If you accept that Maninyas’s character is rooted in the Australian climate and landscape, it’s a short step to accepting Sibelius’s 1904 Violin Concerto as a work suffused with ice, grit and damp. I love Sibelius but have always found this the hardest of his large-scale works to admire. The first movement always feels a little too baggy, with too many stops and starts before things seem to get moving. But Anthony’s slow movement is ecstatic, and she closes proceedings with a finale that’s infectious and ultimately thrilling, despite an expansive tempo. She’s superbly accompanied by Arvo Volmer’s Adelaide forces, and the recording is nicely balanced.

John Wilson's 'Made in Britain'Made in Britain Royal Liverpool Philharmonic Orchestra/John Wilson (Avie)

I was lucky enough to hear John Wilson and his orchestra live a few days ago, in a brilliant programme of songs and incidental music from Hollywood musicals. He’s phenomenal, and much of the fun of seeing him conduct is to marvel at how this unassuming young man from Gateshead, looking like a precocious 15-year-old, can conjure up sounds of such dazzling richness from his hand-picked orchestra. Wilson can work his magic in other fields too – he’s conducting Opera North’s well-received revival of Ruddigore, and he leads the Royal Liverpool Philharmonic Orchestra on this anthology of light British orchestral music.

And lightness is what’s required here; you look at a programme containing Vaughan Williams, Delius and Butterworth with some trepidation if you’ve the brashness of Bernstein and Irving Berlin still ringing in your ears. There is plenty of rude sparkle in Walton’s Scapino Overture – the one work here that really plays to Wilson’s strengths. It bristles with fire and energy. So much so that George Butterworth’s rather too earnest English Idylls can’t help feeling a little stodgy, despite Wilson’s ability to clarify the textures and lift the rhythms.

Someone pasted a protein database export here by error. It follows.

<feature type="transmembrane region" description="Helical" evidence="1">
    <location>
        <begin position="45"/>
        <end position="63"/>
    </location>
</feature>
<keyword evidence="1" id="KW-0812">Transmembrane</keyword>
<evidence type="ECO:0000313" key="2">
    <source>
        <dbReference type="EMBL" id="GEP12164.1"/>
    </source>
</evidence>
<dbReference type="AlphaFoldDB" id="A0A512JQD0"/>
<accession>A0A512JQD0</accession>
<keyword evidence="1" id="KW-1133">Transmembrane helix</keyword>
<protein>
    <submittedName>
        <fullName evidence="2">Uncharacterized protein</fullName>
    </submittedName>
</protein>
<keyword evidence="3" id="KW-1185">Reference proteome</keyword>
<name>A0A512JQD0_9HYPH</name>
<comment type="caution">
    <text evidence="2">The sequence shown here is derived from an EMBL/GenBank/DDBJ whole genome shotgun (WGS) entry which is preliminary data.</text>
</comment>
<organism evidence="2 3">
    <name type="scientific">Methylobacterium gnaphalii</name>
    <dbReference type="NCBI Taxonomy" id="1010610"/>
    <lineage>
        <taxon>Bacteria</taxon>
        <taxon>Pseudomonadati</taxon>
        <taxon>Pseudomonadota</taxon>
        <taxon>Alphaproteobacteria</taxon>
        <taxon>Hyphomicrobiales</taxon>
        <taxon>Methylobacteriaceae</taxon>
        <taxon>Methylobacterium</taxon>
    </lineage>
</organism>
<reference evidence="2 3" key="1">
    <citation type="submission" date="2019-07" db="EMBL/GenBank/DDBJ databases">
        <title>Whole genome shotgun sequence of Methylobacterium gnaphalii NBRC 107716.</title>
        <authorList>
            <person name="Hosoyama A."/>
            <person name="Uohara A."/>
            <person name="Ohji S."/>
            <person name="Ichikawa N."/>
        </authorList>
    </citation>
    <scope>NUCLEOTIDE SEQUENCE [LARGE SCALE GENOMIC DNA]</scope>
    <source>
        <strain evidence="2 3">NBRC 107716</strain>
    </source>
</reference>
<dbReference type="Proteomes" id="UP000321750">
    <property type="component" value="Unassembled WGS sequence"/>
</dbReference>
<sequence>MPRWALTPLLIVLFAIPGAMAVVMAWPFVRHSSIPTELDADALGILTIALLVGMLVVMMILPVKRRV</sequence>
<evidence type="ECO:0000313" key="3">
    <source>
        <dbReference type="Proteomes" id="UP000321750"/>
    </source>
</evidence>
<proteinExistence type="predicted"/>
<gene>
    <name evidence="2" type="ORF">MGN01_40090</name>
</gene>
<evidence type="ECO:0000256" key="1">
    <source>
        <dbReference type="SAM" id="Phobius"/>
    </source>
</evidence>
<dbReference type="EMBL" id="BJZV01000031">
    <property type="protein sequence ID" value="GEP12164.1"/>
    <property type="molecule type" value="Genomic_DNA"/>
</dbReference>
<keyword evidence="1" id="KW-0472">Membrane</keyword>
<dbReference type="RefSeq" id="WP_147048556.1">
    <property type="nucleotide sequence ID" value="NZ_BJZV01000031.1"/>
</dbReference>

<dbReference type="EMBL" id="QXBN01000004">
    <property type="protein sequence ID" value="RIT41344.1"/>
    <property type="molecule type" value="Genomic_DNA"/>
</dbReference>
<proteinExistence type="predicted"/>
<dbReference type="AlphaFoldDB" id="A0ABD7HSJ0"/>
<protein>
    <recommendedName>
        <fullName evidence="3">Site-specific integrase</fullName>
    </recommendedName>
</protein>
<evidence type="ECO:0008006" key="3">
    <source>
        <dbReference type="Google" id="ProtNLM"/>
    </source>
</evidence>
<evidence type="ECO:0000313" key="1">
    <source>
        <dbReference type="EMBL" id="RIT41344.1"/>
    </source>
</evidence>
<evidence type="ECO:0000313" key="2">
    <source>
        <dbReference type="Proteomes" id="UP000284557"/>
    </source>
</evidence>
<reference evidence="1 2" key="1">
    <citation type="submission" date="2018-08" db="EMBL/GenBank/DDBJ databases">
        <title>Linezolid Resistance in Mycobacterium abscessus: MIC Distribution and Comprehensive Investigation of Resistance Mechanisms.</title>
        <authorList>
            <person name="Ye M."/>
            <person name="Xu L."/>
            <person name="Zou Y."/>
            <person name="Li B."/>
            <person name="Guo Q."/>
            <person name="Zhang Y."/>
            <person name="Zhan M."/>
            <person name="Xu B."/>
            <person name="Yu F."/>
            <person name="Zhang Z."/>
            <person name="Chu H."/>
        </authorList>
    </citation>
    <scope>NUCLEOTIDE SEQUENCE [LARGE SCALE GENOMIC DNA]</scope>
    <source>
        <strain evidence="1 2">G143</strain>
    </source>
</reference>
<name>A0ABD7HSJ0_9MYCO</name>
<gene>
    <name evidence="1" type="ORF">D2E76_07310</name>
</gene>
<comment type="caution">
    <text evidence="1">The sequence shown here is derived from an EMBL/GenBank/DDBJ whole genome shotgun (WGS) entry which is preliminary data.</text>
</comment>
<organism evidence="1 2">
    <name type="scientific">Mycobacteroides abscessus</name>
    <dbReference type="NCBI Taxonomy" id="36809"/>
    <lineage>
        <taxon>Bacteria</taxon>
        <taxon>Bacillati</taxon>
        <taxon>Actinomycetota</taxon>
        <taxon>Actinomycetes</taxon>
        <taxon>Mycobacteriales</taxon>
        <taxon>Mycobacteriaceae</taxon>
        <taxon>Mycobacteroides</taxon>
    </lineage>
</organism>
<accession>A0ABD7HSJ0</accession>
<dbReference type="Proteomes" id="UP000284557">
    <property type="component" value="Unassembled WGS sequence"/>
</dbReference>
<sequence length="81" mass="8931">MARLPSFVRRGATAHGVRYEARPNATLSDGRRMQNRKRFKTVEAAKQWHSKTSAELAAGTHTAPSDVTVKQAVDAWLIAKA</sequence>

Bax’s The Happy Forest is much more successful, along with a sweet traversal of Delius’s The Walk to the Paradise Garden. Vaughan Williams’s English Folksong Suite teeters between the terminally naff and the guiltily pleasurable, and Wilson’s skill means that this performance leans towards the latter. There’s a sublime account of Vaughan Williams’s The Lark Ascending with James Clarke as soloist, and Elgar’s Salut d’amour sounds exactly as it should – a modest, nicely crafted chunk of salon music. Edward German’s Nell Gwyn Overture is frothy fun, with one tune later used in a Monty Python sketch. Rich, immaculate sound and impeccable orchestral playing too.

Watch Monty Python's Fish Slapping Dance